Professional journalism is a phrase that gets tossed around a lot in the MMA community. Writers and bloggers alike come under fire on an almost daily basis from fans and, sometimes, even other writers. MMA seems to be a bit of an anomaly when it comes to journalists in today’s social media driven world.

While the major team sports have had a set protocol for years with some of the most well-known faces in sports journalism, MMA remains without a set of rules for reporters to follow. In fact, the sport of MMA has truly one guy who is the face of journalism in the sport, Ariel Helwani.

Or at least if you believe he’s a journalist.

Helwani has become the go-to guy for both news and information in the MMA community. Of course, being the guy has both pros and cons. The pros are pretty apparent as Helwani talks to whoever he wants, pretty much whenever he wants.

It’s the negatives that seem to cause a stir among journalists and Helwani. The MMAFighting writer has come under scrutiny numerous time for his demeanor with fighters and how he goes about his job.

One incident in particular was when Helwani had Bob Sapp come onto his radio show. Helwani spent the better part of a half hour attempting to get Sapp to admit to throwing fights, something Sapp seemed to admit in a roundabout way. Sapp made a video aimed towards Helwani after their talks, and Helwani fired back through his Twitter account.

It is Helwani’s actions that seem to draw the ire of other journalists who claim he’s virtually nothing more than a blogger. But I would beg to differ with that line of thought.

Granted, if you go by the “old school” method of thinking, Helwani exhibits a bit of unprofessionalism with how he engages the fighters he interviews. He is able to blur the lines between athlete and journalist, and for some writers, that simply isn’t allowed.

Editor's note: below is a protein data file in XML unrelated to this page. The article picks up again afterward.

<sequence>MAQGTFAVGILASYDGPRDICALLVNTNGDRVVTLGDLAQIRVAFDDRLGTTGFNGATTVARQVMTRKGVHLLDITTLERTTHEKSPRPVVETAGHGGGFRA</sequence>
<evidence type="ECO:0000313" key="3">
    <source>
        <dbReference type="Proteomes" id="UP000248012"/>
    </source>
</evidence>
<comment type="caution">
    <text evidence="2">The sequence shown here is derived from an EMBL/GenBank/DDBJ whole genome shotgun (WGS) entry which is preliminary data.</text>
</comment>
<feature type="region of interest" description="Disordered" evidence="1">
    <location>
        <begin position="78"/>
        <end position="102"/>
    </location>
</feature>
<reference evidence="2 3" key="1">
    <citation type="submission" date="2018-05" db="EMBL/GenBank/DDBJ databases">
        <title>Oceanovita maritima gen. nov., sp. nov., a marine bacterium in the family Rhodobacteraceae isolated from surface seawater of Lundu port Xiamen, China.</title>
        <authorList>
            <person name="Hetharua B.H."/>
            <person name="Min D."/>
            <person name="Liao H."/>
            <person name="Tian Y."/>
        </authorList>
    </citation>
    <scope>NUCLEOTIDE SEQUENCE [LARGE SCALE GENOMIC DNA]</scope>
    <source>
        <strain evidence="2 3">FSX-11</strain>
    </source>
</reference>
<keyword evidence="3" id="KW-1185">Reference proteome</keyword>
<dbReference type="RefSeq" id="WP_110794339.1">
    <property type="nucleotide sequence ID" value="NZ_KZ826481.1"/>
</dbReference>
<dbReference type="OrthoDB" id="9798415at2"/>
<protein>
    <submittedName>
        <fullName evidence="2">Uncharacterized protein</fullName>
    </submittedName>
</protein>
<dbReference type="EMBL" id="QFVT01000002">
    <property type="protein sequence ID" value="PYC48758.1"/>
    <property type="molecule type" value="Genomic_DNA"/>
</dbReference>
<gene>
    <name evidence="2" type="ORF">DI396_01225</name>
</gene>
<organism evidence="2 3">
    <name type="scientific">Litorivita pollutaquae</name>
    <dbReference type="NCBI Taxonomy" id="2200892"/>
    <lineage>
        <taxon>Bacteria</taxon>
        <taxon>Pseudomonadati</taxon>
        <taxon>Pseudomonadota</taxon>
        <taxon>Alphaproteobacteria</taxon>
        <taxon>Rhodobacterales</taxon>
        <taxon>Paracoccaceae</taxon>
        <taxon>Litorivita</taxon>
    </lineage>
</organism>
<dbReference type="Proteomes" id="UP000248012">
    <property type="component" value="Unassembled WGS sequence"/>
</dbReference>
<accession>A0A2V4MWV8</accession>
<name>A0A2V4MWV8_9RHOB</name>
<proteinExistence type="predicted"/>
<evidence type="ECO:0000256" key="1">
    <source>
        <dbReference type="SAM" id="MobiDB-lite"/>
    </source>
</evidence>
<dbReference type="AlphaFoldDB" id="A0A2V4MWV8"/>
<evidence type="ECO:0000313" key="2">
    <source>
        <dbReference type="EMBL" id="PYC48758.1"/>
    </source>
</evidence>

Like attempting to be friends with your boss, there are certain lines that one does not cross in the workplace, but Helwani crosses the line multiple times.

But that’s okay.

It’s his job to get the story, and anyone who’s had the pleasure to interview fighters know that it’s like playing Russian roulette sometimes. Some guys simply won’t stop talking, giving you a mountain of juicy quotes to use. For other fighters who simply don’t have an outgoing personality, getting good quotes can be the equivalent to pulling teeth.

Yet Helwani is able to maneuver himself both with the talkers and the quiet ones. It seems no matter who Helwani puts in front of a microphone, they tend to talk.

He manages to do this flawlessly through immersing himself in the world of fighters and MMA. Talking to Helwani isn’t like appearing on Good Morning America, it’s more akin to talking to one of your buddies. That is why so many guys go to people like Helwani, because they know he isn’t going to twist their words and takes time to write from the inside, not just observing from outside the fish bowl.

Helwani uses his radio show and Twitter, among other outlets, to converse with the fighters.

That’s why guys like Helwani will draw criticism for how they do their reporting. He isn’t stuck inside the news room all day waiting for a hot tip to come through the television. My journalism teacher in school referred to it as “on-the-go journalism.”

If reporters wish to remain stoic and professional, that is their choice. That just means guys like Helwani, among others, that continue to use social media to enhance their writing will continue to get the true stories.

Photo: Ariel Helwani (R) embraces B.J. Penn (Esther Lin/AOL)

About The Author

Kyle Symes
Staff Writer

Kyle is a recent graduate of Aurora University, where he obtained a Bachelor's in Communications. Kyle resides in Illinois, just outside of Chicago. He played baseball and football in both high school and college, but is now focusing on an amateur MMA career.